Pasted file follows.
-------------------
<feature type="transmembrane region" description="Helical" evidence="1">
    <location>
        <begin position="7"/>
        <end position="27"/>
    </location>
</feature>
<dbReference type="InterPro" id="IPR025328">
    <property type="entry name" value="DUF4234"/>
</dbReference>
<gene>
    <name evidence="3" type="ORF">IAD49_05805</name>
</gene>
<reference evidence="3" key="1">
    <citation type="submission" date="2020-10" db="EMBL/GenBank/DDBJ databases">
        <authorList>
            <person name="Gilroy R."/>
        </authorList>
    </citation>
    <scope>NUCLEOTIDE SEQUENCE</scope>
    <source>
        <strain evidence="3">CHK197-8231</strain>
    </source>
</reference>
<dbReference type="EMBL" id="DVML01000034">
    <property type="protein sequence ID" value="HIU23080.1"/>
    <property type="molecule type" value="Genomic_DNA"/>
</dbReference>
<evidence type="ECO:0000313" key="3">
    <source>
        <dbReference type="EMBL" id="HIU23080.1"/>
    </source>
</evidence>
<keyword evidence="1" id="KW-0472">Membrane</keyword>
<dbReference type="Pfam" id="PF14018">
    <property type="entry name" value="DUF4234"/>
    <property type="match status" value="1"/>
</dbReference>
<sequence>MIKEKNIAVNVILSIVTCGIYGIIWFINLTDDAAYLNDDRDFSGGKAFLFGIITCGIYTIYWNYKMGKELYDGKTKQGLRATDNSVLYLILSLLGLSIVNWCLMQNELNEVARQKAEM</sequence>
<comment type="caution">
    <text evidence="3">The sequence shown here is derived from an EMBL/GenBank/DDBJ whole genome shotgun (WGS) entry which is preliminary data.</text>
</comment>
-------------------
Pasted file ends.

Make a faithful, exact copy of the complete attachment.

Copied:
<feature type="transmembrane region" description="Helical" evidence="1">
    <location>
        <begin position="7"/>
        <end position="27"/>
    </location>
</feature>
<dbReference type="InterPro" id="IPR025328">
    <property type="entry name" value="DUF4234"/>
</dbReference>
<gene>
    <name evidence="3" type="ORF">IAD49_05805</name>
</gene>
<reference evidence="3" key="1">
    <citation type="submission" date="2020-10" db="EMBL/GenBank/DDBJ databases">
        <authorList>
            <person name="Gilroy R."/>
        </authorList>
    </citation>
    <scope>NUCLEOTIDE SEQUENCE</scope>
    <source>
        <strain evidence="3">CHK197-8231</strain>
    </source>
</reference>
<dbReference type="EMBL" id="DVML01000034">
    <property type="protein sequence ID" value="HIU23080.1"/>
    <property type="molecule type" value="Genomic_DNA"/>
</dbReference>
<evidence type="ECO:0000313" key="3">
    <source>
        <dbReference type="EMBL" id="HIU23080.1"/>
    </source>
</evidence>
<keyword evidence="1" id="KW-0472">Membrane</keyword>
<dbReference type="Pfam" id="PF14018">
    <property type="entry name" value="DUF4234"/>
    <property type="match status" value="1"/>
</dbReference>
<sequence>MIKEKNIAVNVILSIVTCGIYGIIWFINLTDDAAYLNDDRDFSGGKAFLFGIITCGIYTIYWNYKMGKELYDGKTKQGLRATDNSVLYLILSLLGLSIVNWCLMQNELNEVARQKAEM</sequence>
<comment type="caution">
    <text evidence="3">The sequence shown here is derived from an EMBL/GenBank/DDBJ whole genome shotgun (WGS) entry which is preliminary data.</text>
</comment>